Toyota Using VR To Train Robots To Assist The Elderly
Practice makes perfect for this army of house-cleaning robots.
Earlier this week Japanese-based Toyota Research Insitute released details regarding a new project currently in development that will have researchers teaching robots how to complete various types of housework using VR technology.
Using a series of 3D sensors and cameras attached to the robots, researchers in a VR headset can view the world from the robot’s perspective and control its actions using standard motion controllers. As the researcher completes various tasks with its mechanical arms, such as opening and closing cabinets or putting away the dishes, they can leave the robot specific notes or instructions on how to complete the task in different ways. The robot then records and analyzes this information, building upon each new method and instruction that is added.
Once a researcher has provided a sufficient amount of data to a “robot-in-training,” Toyota then uses that accumulated knowledge to educate other robots using a technique referred to as “fleet learning.” Think of it sort of like a hive mind; whatever knowledge one robot obtains is shared with the rest of the fleet.
“Operating and navigating in home environments is very challenging for robots,” states the Institute in an official press release. “Every home is unique, with a different combination of objects in distinct configurations that change over time.”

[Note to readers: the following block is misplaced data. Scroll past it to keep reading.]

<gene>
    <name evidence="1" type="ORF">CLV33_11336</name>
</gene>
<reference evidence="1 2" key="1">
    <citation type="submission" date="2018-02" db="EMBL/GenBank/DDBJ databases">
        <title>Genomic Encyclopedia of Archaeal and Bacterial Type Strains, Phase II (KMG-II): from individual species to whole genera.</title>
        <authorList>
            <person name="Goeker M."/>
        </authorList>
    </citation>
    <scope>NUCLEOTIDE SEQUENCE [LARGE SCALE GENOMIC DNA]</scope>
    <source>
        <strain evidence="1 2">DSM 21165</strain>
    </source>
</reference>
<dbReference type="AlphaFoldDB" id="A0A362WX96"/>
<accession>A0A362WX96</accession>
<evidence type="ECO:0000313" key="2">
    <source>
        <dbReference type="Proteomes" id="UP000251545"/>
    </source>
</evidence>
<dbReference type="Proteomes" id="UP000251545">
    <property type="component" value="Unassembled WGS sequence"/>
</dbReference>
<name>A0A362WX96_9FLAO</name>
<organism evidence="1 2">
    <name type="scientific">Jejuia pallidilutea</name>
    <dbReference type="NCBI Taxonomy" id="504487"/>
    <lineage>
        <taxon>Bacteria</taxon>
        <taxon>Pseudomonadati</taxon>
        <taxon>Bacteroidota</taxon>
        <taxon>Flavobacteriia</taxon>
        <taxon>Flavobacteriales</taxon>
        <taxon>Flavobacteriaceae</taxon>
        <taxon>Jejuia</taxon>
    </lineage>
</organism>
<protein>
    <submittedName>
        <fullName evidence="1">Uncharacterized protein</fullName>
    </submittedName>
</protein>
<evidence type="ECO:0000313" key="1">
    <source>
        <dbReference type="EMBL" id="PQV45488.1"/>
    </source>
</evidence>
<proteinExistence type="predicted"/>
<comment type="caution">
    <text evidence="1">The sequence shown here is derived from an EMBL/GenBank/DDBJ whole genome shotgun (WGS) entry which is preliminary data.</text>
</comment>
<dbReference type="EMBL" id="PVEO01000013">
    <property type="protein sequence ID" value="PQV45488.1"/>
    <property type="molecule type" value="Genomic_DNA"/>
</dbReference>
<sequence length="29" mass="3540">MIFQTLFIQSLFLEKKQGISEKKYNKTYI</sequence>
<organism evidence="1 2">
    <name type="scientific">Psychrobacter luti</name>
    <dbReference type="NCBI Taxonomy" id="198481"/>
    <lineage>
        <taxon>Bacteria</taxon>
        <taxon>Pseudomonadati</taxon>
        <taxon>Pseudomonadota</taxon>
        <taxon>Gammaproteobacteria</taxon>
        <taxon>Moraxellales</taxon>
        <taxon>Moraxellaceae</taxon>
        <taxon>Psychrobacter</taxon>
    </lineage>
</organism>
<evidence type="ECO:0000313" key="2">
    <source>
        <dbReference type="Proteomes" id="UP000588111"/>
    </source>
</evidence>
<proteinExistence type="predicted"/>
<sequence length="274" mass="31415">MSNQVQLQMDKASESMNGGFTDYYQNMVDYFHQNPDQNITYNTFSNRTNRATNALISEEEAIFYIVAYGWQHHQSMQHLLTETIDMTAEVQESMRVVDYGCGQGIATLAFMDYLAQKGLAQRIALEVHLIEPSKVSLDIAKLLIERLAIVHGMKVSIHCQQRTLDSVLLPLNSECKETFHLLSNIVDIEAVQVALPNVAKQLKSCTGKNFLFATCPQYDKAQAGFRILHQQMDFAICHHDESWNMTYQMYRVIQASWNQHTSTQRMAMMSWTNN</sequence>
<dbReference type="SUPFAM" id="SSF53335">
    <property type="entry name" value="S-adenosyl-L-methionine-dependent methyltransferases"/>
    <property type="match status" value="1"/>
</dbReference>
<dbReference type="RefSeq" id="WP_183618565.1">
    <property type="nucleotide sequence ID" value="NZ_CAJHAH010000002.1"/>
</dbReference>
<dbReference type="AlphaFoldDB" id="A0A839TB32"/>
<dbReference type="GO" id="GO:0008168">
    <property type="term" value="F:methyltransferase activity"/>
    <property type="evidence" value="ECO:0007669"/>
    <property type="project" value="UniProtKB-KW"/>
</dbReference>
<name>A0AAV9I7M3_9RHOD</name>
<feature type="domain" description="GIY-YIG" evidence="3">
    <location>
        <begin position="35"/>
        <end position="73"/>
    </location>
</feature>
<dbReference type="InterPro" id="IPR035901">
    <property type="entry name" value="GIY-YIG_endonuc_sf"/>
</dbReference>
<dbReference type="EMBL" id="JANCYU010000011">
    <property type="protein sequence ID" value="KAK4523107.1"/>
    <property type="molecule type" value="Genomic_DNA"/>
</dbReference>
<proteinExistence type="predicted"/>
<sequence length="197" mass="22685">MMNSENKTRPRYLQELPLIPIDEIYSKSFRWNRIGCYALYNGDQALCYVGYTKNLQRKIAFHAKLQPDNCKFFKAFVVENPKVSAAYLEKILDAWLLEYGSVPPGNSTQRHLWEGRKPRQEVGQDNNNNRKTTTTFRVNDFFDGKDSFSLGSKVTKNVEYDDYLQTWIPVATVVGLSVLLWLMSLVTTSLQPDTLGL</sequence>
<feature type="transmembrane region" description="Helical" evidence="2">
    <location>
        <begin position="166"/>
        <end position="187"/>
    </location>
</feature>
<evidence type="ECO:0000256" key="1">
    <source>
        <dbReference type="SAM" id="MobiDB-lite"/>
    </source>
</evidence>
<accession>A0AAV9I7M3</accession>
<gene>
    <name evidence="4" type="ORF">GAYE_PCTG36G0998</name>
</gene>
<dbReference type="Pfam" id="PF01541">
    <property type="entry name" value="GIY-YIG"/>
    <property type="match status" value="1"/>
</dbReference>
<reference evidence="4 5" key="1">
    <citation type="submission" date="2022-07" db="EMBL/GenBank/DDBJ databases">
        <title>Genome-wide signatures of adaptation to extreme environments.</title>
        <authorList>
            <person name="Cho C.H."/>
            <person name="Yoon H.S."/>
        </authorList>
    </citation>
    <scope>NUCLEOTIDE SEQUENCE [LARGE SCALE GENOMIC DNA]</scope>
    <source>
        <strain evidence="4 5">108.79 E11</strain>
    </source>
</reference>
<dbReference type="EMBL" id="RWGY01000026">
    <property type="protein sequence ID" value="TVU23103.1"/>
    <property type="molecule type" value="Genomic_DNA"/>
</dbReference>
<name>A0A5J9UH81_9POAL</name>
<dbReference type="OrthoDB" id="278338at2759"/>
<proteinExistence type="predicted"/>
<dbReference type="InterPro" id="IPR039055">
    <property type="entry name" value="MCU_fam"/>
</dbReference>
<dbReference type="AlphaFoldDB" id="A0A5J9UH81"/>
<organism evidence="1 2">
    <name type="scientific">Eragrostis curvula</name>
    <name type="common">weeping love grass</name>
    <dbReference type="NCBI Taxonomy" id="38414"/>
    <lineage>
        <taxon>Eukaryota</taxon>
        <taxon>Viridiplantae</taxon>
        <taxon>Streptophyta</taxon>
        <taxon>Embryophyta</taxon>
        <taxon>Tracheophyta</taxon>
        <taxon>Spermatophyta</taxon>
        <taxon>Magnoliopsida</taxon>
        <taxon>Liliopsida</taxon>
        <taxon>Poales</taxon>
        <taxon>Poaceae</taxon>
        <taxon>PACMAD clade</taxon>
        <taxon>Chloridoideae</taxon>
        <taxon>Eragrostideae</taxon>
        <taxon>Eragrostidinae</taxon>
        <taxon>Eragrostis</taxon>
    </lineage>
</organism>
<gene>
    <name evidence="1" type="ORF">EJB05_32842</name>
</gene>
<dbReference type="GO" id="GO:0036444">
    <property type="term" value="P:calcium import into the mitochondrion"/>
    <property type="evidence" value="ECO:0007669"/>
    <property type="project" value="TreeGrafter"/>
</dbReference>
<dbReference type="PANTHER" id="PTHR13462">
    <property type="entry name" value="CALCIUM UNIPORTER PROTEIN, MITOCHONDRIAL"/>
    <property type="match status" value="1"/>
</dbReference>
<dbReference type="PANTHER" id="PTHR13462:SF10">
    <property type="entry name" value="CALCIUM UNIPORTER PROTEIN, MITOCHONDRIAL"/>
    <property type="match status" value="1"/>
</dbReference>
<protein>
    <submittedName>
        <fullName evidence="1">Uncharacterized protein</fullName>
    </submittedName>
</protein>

“To address the diversity a robot faces in a home environment, we teach the robot to perform arbitrary tasks with a variety of objects, rather than program the robot to perform specific predefined tasks with specific objects. In this way, the robot learns to link what it sees with the actions it is taught. When the robot sees a specific object or scenario again, even if the scene has changed slightly, it knows what actions it can take with respect to what it sees.”
The end goal of the project, according to TRI, would be to develop a system that could support those in need of at-home assistance, such as the elderly, by conducting maintenance, cleaning, and performing a variety of other basic activities.
Feature Image Credit: Toyota Research Institute